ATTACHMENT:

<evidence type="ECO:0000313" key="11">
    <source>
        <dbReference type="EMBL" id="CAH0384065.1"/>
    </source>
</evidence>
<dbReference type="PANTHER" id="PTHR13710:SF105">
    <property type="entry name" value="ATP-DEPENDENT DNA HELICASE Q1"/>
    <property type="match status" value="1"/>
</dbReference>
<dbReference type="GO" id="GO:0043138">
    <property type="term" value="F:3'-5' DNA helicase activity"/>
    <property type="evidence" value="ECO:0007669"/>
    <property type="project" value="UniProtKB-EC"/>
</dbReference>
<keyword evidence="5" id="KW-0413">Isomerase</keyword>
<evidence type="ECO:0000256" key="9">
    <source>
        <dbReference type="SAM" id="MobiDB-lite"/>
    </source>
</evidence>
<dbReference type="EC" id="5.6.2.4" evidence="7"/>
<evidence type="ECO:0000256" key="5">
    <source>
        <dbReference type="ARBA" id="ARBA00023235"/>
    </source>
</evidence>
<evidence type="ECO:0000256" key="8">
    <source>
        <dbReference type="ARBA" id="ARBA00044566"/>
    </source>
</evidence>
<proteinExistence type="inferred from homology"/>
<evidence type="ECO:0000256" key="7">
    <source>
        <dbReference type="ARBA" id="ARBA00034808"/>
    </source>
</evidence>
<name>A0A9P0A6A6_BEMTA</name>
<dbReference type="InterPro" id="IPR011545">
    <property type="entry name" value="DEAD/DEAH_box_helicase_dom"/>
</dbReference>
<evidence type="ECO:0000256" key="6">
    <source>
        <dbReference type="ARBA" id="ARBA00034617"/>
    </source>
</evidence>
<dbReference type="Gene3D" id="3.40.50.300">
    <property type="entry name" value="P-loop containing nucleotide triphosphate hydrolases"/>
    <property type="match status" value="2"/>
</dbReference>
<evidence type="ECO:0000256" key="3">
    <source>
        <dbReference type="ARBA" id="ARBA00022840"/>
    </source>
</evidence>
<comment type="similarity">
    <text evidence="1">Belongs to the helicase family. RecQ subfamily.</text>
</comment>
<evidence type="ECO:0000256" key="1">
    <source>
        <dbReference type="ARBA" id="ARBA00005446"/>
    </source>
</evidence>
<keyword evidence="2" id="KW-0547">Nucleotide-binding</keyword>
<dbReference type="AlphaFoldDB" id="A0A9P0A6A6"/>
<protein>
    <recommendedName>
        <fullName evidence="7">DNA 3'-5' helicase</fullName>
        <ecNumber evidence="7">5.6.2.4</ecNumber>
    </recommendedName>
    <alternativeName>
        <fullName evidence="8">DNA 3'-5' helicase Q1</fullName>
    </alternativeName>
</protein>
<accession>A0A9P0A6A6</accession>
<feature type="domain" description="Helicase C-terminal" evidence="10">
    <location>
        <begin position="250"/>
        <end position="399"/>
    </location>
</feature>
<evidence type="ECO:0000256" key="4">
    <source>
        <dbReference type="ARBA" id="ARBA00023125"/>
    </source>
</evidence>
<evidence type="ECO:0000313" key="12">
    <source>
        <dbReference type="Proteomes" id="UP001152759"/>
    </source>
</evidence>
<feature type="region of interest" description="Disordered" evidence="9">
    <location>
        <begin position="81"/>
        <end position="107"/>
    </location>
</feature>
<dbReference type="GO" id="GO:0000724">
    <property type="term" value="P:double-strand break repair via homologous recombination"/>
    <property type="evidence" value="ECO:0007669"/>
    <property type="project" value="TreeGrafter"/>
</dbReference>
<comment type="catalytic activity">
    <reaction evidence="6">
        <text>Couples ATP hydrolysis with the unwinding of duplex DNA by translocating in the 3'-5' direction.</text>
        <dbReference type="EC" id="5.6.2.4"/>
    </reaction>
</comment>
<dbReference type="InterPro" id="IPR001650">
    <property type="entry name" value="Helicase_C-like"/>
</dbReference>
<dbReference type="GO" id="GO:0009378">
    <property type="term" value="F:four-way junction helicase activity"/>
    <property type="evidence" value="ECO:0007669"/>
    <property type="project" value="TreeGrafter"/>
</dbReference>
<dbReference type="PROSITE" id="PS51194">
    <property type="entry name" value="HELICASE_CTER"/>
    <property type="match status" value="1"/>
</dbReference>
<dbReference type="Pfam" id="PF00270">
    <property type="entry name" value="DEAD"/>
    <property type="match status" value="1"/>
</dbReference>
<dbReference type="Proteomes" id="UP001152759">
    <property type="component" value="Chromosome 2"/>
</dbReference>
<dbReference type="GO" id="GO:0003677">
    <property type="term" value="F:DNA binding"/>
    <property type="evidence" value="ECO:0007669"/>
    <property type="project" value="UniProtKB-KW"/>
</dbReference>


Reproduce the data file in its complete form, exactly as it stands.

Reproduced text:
<evidence type="ECO:0000313" key="11">
    <source>
        <dbReference type="EMBL" id="CAH0384065.1"/>
    </source>
</evidence>
<dbReference type="PANTHER" id="PTHR13710:SF105">
    <property type="entry name" value="ATP-DEPENDENT DNA HELICASE Q1"/>
    <property type="match status" value="1"/>
</dbReference>
<dbReference type="GO" id="GO:0043138">
    <property type="term" value="F:3'-5' DNA helicase activity"/>
    <property type="evidence" value="ECO:0007669"/>
    <property type="project" value="UniProtKB-EC"/>
</dbReference>
<keyword evidence="5" id="KW-0413">Isomerase</keyword>
<evidence type="ECO:0000256" key="9">
    <source>
        <dbReference type="SAM" id="MobiDB-lite"/>
    </source>
</evidence>
<dbReference type="EC" id="5.6.2.4" evidence="7"/>
<evidence type="ECO:0000256" key="5">
    <source>
        <dbReference type="ARBA" id="ARBA00023235"/>
    </source>
</evidence>
<evidence type="ECO:0000256" key="8">
    <source>
        <dbReference type="ARBA" id="ARBA00044566"/>
    </source>
</evidence>
<proteinExistence type="inferred from homology"/>
<evidence type="ECO:0000256" key="7">
    <source>
        <dbReference type="ARBA" id="ARBA00034808"/>
    </source>
</evidence>
<name>A0A9P0A6A6_BEMTA</name>
<dbReference type="InterPro" id="IPR011545">
    <property type="entry name" value="DEAD/DEAH_box_helicase_dom"/>
</dbReference>
<evidence type="ECO:0000256" key="6">
    <source>
        <dbReference type="ARBA" id="ARBA00034617"/>
    </source>
</evidence>
<dbReference type="Gene3D" id="3.40.50.300">
    <property type="entry name" value="P-loop containing nucleotide triphosphate hydrolases"/>
    <property type="match status" value="2"/>
</dbReference>
<evidence type="ECO:0000256" key="3">
    <source>
        <dbReference type="ARBA" id="ARBA00022840"/>
    </source>
</evidence>
<comment type="similarity">
    <text evidence="1">Belongs to the helicase family. RecQ subfamily.</text>
</comment>
<evidence type="ECO:0000256" key="1">
    <source>
        <dbReference type="ARBA" id="ARBA00005446"/>
    </source>
</evidence>
<keyword evidence="2" id="KW-0547">Nucleotide-binding</keyword>
<dbReference type="AlphaFoldDB" id="A0A9P0A6A6"/>
<protein>
    <recommendedName>
        <fullName evidence="7">DNA 3'-5' helicase</fullName>
        <ecNumber evidence="7">5.6.2.4</ecNumber>
    </recommendedName>
    <alternativeName>
        <fullName evidence="8">DNA 3'-5' helicase Q1</fullName>
    </alternativeName>
</protein>
<accession>A0A9P0A6A6</accession>
<feature type="domain" description="Helicase C-terminal" evidence="10">
    <location>
        <begin position="250"/>
        <end position="399"/>
    </location>
</feature>
<evidence type="ECO:0000256" key="4">
    <source>
        <dbReference type="ARBA" id="ARBA00023125"/>
    </source>
</evidence>
<evidence type="ECO:0000313" key="12">
    <source>
        <dbReference type="Proteomes" id="UP001152759"/>
    </source>
</evidence>
<feature type="region of interest" description="Disordered" evidence="9">
    <location>
        <begin position="81"/>
        <end position="107"/>
    </location>
</feature>
<dbReference type="GO" id="GO:0000724">
    <property type="term" value="P:double-strand break repair via homologous recombination"/>
    <property type="evidence" value="ECO:0007669"/>
    <property type="project" value="TreeGrafter"/>
</dbReference>
<comment type="catalytic activity">
    <reaction evidence="6">
        <text>Couples ATP hydrolysis with the unwinding of duplex DNA by translocating in the 3'-5' direction.</text>
        <dbReference type="EC" id="5.6.2.4"/>
    </reaction>
</comment>
<dbReference type="InterPro" id="IPR001650">
    <property type="entry name" value="Helicase_C-like"/>
</dbReference>
<dbReference type="GO" id="GO:0009378">
    <property type="term" value="F:four-way junction helicase activity"/>
    <property type="evidence" value="ECO:0007669"/>
    <property type="project" value="TreeGrafter"/>
</dbReference>
<dbReference type="PROSITE" id="PS51194">
    <property type="entry name" value="HELICASE_CTER"/>
    <property type="match status" value="1"/>
</dbReference>
<dbReference type="Pfam" id="PF00270">
    <property type="entry name" value="DEAD"/>
    <property type="match status" value="1"/>
</dbReference>
<dbReference type="Proteomes" id="UP001152759">
    <property type="component" value="Chromosome 2"/>
</dbReference>
<dbReference type="GO" id="GO:0003677">
    <property type="term" value="F:DNA binding"/>
    <property type="evidence" value="ECO:0007669"/>
    <property type="project" value="UniProtKB-KW"/>
</dbReference>